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Cinco de Mayo - Not exactly Fourth of July

Holiday remembers major victory over France.

Posted: May 3, 2008 9:08 p.m.
Updated: July 5, 2008 5:01 a.m.
 
On Monday, Mexicans and Americans alike will observe Cinco de Mayo.

While many pe-ople joyously celebrate this holiday with food, drink and dance, its  origins are sometimes forgotten.

Mistaken by many as a celebration of Mexican independence from Spain, Cinco de Mayo actually marks the victory of an important battle during the French Occupation of Mexico - almost 41 years after the country's official independence.

In 1862, during the height of France's occupation of Mexico, the Mexican Army battled with the French in the "Batalla de Puebla" (Battle of Puebla). On May 5, the Mexican Army won the battle. Even though the Mexicans eventually lost the war, the Battalla de Puebla came to represent national unity and patriotism. It was symbolic of a Latin American country willing to defend itself against foreign intervention or imperialistic power.

Already independent

Mexico had already declared its independence in 1810, and officially earned it in 1821 after an 11-year  revolutionary war with Spain.

However, that did not stop the French from invading the young country in 1861.

Before the French came in, Mexico struggled as an infant nation. After the Spanish were driven out of the country, the new Mexican government assumed control of the entire New Spain territory, which included modern day American states such as California, Texas, New Mexico, Arizona and Utah.

Between 1846 and 1848, most of those lands were lost in the Mexican-American War, severely crippling the country's economy and stunting its growth. With a Civil War occurring during the same era, Mexico entered a period of national crisis during the 1850s, as the national treasury was bankrupt.

On July 17, 1861, President Benito Juarez notified foreign dignitaries that all foreign debt payments would be suspended for two years, though payments would resume after the moratorium.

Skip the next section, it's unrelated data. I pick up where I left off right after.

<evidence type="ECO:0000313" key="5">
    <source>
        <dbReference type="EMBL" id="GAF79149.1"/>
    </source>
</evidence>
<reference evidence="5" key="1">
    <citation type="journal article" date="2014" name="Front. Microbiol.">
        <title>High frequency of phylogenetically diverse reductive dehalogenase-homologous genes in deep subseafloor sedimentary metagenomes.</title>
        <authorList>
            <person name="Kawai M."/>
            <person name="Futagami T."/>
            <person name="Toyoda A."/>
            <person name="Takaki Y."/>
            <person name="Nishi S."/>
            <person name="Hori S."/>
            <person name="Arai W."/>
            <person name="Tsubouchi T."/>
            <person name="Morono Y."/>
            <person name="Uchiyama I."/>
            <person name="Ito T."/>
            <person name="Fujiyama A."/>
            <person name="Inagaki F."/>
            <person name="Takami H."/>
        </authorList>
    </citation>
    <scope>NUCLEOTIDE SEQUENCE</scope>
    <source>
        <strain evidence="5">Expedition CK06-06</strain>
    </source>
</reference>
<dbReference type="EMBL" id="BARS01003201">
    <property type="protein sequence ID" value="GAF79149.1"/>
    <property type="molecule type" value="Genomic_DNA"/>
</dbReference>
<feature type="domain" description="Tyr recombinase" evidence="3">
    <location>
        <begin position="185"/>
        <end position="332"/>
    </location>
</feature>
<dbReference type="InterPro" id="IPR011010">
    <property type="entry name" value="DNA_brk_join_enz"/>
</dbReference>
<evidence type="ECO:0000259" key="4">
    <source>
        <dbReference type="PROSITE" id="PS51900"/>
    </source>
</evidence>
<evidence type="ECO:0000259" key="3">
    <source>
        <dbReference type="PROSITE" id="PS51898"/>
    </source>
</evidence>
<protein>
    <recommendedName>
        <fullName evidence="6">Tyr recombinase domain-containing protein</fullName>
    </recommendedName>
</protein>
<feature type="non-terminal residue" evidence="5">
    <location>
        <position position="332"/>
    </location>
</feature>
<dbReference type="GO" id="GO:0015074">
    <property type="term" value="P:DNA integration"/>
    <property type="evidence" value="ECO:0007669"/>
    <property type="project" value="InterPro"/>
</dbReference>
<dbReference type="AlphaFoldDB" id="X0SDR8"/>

European invasion

Unfortunately for Mexico, three European countries - England, France and Spain - were not too thrilled about Juarez's moratorium. Instead of waiting to collect their loans, all three countries sent their fleets to Mexico to collect money and land rights as payment.

When Spanish and English arrived on the shores of Mexico, they were greeted by Mexican dignitaries who acknowledged the debts and provided them with payment warrants. Both countries accepted the warrants and withdrew their forces shortly thereafter.

But the French refused to leave, instead opting to invade the country.

French troops were instructed to raid Mexico City.

Traveling from the eastern shores of the Mexican coast to Mexico City, the French troops had to cross through the city and state of Puebla - approximately 100 miles east of the capital -along the way.

When more than 6,000 French troops - led by Gen. Francois Achille Bazaine - arrived in Puebla, they were met by approximately 5,000 Mestizo and Zapotec Mexicans who fought under Gen. Ignacio Zaragoza's command.

The ill-equipped army fought behind two forts in Puebla, eventually defeating the French army on May 5, 1862.

The Mexicans may have won the "Batalla de Puebla" on May 5, but the French responded  with a victory of their own when battle resumed on May 8. Both Puebla and Mexico City were captured, and Napoleon installed Maximilian of Hapsburg as the Mexican emperor in 1864.

France's stranglehold in Mexico was short-lived. Maximilian turned against Napoleon and the Mexican Conservative party and sided with the opposition, allowing Juarez to return to power on June 5, 1867. He reinstalled his own government and reestablished the Mexican Republic.

Symbolism

Even though Mexico lost its war with France, the victory at Puebla on May 5 carries deep meaning and significance for Mexicans. While it is not an official national holiday, Cinco de Mayo is celebrated each year in Mexico City and Puebla with military parades, fairs and celebrations involving food and dance.

All the celebrations and parades are in the name of patriotism. Cinco de Mayo pays tribute to the heroes, soldiers and average people who gave their lives for Mexico, not only during the French invasion, but for all conflicts in the country - similar to Veteran's Day or Pearl Harbor Day in the United States.

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